There’s an overgrown path there, at our old house,
down by the old creek. It runs from the water
up the steep hill, through the thick, dark woods.
It’s a good path, the kind you can walk on
without taking anything from the earth.
We would sled down it, my brothers and me,
until our calves hurt from steering the
runners. When my little brother broke his leg
on a tree, we carried him over the ravine
and up the long hill. It was late when we reached the house.
He cried and twisted and turned all night. His writhing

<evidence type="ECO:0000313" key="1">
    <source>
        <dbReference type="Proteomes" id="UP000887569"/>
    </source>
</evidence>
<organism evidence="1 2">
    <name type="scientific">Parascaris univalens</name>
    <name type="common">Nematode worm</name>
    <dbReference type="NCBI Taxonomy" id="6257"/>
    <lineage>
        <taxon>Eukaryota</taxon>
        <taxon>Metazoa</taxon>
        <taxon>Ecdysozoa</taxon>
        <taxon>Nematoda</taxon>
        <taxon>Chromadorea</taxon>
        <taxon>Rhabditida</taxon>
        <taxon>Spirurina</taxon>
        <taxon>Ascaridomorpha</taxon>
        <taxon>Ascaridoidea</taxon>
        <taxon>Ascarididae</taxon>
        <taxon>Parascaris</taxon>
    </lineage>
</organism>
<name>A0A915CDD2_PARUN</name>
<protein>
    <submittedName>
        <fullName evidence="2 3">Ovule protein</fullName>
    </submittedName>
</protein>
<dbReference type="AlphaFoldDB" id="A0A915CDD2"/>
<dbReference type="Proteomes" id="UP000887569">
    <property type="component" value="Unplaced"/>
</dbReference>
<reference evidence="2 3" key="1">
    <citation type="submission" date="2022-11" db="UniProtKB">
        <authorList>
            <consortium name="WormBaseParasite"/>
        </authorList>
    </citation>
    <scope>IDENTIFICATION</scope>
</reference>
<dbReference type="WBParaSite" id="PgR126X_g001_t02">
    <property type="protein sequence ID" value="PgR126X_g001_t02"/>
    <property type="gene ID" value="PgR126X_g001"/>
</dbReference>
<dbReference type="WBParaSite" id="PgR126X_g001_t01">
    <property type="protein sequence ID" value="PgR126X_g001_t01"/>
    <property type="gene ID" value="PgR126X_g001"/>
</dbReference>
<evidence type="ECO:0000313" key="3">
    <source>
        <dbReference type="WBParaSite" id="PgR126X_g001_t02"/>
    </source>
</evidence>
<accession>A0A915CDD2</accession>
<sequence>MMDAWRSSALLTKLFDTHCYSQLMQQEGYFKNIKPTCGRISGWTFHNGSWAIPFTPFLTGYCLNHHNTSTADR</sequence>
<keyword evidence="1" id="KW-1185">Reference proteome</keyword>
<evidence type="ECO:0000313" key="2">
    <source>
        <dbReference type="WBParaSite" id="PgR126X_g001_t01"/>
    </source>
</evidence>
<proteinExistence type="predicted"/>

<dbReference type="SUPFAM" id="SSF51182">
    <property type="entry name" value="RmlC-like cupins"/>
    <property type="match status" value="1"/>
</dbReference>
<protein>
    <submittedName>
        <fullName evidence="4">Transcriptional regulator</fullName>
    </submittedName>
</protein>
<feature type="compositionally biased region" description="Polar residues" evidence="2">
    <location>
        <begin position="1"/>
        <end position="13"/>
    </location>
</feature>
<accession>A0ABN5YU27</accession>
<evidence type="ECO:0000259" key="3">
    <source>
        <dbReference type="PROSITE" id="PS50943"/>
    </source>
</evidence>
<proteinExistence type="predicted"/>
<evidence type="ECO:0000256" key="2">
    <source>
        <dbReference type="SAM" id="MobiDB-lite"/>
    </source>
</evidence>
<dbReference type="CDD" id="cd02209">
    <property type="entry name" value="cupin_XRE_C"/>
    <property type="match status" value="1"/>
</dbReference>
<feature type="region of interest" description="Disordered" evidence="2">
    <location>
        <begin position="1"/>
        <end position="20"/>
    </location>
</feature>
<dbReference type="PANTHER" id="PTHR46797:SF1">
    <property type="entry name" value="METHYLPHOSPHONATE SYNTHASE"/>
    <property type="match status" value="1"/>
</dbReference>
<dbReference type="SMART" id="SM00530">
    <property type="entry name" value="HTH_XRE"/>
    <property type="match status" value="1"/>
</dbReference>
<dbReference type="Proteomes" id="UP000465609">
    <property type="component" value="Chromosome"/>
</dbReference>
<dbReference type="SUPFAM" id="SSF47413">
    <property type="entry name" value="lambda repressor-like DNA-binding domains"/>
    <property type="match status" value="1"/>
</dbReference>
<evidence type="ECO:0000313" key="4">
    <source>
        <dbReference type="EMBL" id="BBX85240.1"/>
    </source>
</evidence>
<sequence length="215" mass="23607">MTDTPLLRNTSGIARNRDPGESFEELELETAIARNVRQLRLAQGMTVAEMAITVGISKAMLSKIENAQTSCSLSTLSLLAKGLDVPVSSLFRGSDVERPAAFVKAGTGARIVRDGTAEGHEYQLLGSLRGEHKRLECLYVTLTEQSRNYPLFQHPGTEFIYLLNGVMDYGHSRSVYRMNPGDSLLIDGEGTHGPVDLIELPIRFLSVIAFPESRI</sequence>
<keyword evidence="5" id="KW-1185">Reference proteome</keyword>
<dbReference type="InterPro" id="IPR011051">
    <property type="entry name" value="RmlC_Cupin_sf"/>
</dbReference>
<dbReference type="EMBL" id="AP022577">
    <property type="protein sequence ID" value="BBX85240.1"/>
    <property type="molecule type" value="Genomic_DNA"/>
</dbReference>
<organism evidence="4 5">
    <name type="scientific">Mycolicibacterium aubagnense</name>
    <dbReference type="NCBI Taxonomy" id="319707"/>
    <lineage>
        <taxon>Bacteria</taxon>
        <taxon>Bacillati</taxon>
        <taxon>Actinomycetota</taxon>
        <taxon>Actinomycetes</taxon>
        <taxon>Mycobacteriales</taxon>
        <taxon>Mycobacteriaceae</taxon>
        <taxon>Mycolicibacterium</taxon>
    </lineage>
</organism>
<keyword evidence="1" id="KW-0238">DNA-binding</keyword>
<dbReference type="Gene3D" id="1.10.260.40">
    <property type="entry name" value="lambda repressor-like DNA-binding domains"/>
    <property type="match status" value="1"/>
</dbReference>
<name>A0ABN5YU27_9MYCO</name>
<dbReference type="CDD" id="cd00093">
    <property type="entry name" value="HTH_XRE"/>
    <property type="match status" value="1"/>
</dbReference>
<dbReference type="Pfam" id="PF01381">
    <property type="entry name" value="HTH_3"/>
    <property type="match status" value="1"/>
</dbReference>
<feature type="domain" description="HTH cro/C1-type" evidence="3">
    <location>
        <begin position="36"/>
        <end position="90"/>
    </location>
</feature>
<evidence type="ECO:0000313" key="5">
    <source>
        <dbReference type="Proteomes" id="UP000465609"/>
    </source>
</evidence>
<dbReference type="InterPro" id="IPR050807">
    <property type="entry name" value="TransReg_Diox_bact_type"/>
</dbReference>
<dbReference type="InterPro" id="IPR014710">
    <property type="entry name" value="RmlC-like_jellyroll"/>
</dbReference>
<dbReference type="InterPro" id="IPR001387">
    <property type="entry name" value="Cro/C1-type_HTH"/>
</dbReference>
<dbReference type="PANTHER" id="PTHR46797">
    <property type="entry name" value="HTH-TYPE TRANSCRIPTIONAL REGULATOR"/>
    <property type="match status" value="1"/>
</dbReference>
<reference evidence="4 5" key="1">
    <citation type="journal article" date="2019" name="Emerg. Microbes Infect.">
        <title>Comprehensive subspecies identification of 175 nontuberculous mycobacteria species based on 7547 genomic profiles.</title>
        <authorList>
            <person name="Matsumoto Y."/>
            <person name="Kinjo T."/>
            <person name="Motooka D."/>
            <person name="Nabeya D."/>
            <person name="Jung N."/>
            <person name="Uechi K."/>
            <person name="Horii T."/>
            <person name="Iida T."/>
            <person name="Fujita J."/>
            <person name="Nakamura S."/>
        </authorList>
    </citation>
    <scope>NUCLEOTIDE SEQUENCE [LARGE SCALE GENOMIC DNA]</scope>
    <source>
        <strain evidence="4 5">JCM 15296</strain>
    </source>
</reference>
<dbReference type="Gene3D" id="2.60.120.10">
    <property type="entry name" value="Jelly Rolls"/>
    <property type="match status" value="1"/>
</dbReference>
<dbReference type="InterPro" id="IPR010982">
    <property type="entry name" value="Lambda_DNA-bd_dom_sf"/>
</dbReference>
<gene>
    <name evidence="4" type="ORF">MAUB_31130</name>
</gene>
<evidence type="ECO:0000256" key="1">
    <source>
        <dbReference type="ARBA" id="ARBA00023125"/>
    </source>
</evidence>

rocked the bunk bed; I yelled at him, “Stop!” “Grow up.”
My dad came in to quiet us down. “In the morning,”
he said, “We’ll go when it’s morning.”
Tonight my brother gets high and crawls into the doghouse.
He stays warm in there sometimes, smoking. My dad
comes out to say gently, “Come in, son, please come inside.
There’s food waiting. And your family, who loves you.”
The sliding door closes and my brother stretches out
his legs. He peels the labels from his beers, pets his dog
with a tenderness he shows no one else. He kisses
her mouth, passes out on the soft, must-soaked
cushions. “In the morning,” he’ll say to himself,
“in the morning.” We will watch him from inside.